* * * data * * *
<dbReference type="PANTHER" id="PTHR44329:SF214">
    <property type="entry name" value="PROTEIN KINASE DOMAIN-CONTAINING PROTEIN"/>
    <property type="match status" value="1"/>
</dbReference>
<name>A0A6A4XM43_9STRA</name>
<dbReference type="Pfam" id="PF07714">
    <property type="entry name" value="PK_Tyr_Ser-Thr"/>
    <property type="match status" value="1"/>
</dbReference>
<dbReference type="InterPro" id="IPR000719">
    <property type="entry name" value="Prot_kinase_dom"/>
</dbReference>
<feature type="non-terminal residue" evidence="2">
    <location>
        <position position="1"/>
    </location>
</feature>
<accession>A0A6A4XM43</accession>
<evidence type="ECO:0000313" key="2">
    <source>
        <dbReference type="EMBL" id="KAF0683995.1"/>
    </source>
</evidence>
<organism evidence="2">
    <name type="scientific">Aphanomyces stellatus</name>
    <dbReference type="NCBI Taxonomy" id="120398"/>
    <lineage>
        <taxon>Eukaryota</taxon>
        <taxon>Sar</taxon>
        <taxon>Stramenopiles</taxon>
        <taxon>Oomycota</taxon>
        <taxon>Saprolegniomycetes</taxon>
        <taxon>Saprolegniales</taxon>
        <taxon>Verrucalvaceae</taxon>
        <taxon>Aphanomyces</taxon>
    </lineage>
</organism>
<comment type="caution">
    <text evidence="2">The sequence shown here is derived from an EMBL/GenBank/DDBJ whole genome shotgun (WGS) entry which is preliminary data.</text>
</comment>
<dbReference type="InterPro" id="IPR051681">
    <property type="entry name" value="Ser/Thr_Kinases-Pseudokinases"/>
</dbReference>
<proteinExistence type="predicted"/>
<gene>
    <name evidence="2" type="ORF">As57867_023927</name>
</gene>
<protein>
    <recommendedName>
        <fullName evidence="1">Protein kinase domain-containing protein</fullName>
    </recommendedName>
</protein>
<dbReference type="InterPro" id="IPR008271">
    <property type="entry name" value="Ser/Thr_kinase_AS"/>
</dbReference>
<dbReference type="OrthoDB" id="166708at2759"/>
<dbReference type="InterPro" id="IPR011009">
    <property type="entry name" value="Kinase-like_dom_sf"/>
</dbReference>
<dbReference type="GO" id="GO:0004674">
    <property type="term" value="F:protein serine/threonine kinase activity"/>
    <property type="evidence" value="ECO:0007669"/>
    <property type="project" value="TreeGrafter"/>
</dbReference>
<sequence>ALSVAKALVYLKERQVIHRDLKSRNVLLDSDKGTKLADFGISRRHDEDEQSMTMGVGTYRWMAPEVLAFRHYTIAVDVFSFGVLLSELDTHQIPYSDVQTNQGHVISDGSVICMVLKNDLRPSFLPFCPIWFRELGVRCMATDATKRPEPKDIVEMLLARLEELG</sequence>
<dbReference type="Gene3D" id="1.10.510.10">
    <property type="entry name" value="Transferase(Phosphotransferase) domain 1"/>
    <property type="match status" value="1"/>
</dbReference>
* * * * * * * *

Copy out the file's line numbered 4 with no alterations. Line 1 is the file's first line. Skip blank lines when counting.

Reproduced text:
</dbReference>